Around twenty years from now, many of us will prefer to live in the virtual world. And even when we’re present in reality, we’ll seek support from AI rather than from loved ones. There’s nothing sinister in this prediction. I doubt the future will be matrix-like, where the machines keep us drugged up and plugged in. We’ll pass on reality because we want to.
This outcome is almost inevitable because machines will soon become much better at empathising with us than even the most emotionally intelligent person. With the ability to make millions of calculations per second, the algorithms governing future versions of Alexa and Google Home will judge immediately whether you’re stressed, happy, sick, aroused, depressed or bored – and adapt responses to tell you exactly what you want to hear.
Think of the comparison in boxing terms. In one corner stands your AI assistant, which can precisely analyse the internal (e.g. heart-rate) and external (e.g. hand and eye movements) indications of your emotional state. In formulating its response, it draws upon millions of data points based on your past preferences and behaviour. In fact, it knows you better than anyone; better than you know yourself.
In the other corner, sits your friend or family member. They try hard to listen to your troubles. But they’re easily bored, straying constantly into other thoughts. They’re prone to tiredness, hunger and bathroom breaks. And they have very little ability to adapt their responses to changes in your tone or body language.
What rational person would prefer the advice of a human over the near-perfect counsel of a machine? AI wins every time. Like many people, I’m uncomfortable with this conclusion. I don’t like the thought of getting through life on the support and advice of a silicon chip.
But the reality is that algorithms might already know us better than we know ourselves. In 2015, researchers at Cambridge and Stanford created an algorithm that judged the personality of 17,000 Facebook users better than their friends and family, using nothing other than one personality survey and access to their Facebook likes.
If that’s where AI is today, imagine its capabilities two decades from now. Ray Kurzweil, Director of Engineering at Google, estimates the 21st Century will achieve a thousand times the progress of the 20th Century. If that sounds ridiculous, it’s only because our brains make predictions about future events based on what happened in the past.
This makes us terrible at comprehending the future power of AI, because we assume machines learn in the same linear way as we do. Take studying the guitar. Over twenty years, a human might achieve mastery by making incremental gains over each passing year.
By contrast, a self-learning algorithm can teach itself how to play every song ever written in a few hours. This is called exponential learning, or the law of accelerating returns. And it means the rate at which AI can improve itself is simply mind-bending.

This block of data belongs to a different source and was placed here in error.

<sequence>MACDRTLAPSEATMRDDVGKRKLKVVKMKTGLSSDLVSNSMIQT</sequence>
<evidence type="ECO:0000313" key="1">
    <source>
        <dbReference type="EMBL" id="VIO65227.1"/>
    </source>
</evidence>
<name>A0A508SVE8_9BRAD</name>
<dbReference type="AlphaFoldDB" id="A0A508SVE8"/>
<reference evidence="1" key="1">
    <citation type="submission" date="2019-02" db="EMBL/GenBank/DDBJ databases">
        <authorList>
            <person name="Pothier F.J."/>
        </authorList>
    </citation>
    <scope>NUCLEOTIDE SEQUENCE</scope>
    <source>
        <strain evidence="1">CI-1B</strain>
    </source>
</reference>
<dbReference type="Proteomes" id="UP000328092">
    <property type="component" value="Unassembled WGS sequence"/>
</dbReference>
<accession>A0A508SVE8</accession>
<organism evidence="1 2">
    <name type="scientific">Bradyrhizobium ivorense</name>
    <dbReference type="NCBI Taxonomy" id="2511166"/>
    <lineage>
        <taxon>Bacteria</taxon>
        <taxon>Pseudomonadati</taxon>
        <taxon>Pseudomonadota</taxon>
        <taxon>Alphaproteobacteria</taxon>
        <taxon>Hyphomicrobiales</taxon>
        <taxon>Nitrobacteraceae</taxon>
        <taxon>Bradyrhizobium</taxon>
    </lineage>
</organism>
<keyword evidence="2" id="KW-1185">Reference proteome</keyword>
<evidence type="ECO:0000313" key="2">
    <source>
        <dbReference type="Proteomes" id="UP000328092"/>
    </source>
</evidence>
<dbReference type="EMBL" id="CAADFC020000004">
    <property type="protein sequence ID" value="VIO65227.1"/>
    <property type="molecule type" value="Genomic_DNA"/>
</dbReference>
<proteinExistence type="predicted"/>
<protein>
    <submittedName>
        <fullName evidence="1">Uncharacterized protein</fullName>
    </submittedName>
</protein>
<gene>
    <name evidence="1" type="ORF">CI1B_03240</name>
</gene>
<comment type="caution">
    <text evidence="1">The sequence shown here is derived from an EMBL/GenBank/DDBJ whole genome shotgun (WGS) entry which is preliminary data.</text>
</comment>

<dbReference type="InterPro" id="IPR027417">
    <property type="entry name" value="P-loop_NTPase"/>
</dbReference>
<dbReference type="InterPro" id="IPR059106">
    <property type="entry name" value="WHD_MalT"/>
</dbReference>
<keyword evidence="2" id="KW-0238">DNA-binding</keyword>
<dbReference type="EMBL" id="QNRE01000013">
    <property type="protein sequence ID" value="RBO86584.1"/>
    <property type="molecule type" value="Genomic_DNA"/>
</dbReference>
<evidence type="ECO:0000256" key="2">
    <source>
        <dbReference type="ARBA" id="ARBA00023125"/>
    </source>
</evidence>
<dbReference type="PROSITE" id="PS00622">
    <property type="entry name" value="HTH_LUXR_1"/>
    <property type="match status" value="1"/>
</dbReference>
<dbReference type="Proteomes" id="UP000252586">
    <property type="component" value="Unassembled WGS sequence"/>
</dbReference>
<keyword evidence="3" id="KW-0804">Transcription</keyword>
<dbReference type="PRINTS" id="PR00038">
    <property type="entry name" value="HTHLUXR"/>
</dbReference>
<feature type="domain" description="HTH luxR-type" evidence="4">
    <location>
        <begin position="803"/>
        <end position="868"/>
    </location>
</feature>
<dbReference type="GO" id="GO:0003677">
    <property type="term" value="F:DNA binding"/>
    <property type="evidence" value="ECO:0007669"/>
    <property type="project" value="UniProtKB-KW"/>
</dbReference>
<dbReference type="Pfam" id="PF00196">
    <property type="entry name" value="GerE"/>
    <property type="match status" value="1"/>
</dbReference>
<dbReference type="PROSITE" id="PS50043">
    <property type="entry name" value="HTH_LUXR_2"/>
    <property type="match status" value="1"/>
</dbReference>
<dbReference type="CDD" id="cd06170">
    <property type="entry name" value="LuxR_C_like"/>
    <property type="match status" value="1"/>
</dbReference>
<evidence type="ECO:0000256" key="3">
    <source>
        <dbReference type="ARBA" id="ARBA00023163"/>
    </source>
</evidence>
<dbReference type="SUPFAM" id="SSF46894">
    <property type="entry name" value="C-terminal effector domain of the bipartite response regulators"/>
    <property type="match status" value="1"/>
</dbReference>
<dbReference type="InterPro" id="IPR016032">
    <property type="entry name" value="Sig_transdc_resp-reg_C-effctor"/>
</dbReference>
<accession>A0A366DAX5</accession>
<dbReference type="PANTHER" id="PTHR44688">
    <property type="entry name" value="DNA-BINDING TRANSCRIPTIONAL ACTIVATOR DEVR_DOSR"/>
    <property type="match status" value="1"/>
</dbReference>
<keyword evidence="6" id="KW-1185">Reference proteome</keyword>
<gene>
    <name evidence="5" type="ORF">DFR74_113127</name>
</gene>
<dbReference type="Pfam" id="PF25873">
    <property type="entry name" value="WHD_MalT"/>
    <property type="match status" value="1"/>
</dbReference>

Even today, I bet you can’t walk for 30 minutes without checking your phone. Do you really think you’ll be strong enough to resist the allure of a virtual paradise, tailored to meet your every desire? Will you really be willing to ignore your AI assistant’s superior advice on work, life and relationships, when doing so will lead you to make bad choices and put you at a competitive disadvantage to everyone else?
The early signs of this brave new world are already upon us. The Netflix algorithm is better at guessing what tv shows you’ll like than you are. And the machine learning underpinning Google Home can now help arrange your appointments, play your favourite music and organise your shopping list.
Technology will also intersect with how societies and cultures function. In speculating on the future, for example, I’m interested in how the interaction between human beings and AI could develop differently within different civilisations. In particular, will the Western culture be more impacted by AI’s ascendency than other traditions?
I think so, because we have more to ‘lose’. The West is the only major intellectual tradition that prioritises individual liberty over communitarian ideals like stability and social harmony. And individualism is fatally undermined when we outsource decision-making to highly intelligent algorithms.
Harari poses a related question in his book Homo Deus: “What’s the point of having democratic elections when the algorithms know not only how each person is going to vote, but also the underlying neurological reasons why one person votes Democrat while another votes Republican?”
A majority of people from the Chinese, Hindu, Islamic and Russian traditions, by contrast, might be less concerned. Their civilisations are built on varying notions of social, national or religious identity and control. In all cases, the stability of the community is more important than the rights of an individual.
Maybe these other civilisations were quicker to understand something the Western tradition has long denied, and what science is increasingly revealing to be true: free will is an illusion, so best not to place it on a pedestal.
As someone who venerates enlightenment thinking, individual liberty and human rights, it’s a troubling conclusion. But one I’ve reluctantly had to accept as I learn more about why AI will probably succeed in uncoupling intelligence from consciousness. Maybe I shouldn’t worry. One day I’ll be plugged in anyway. And being a rock god ain’t half bad.
By Luke Heilbuth, Head of Strategy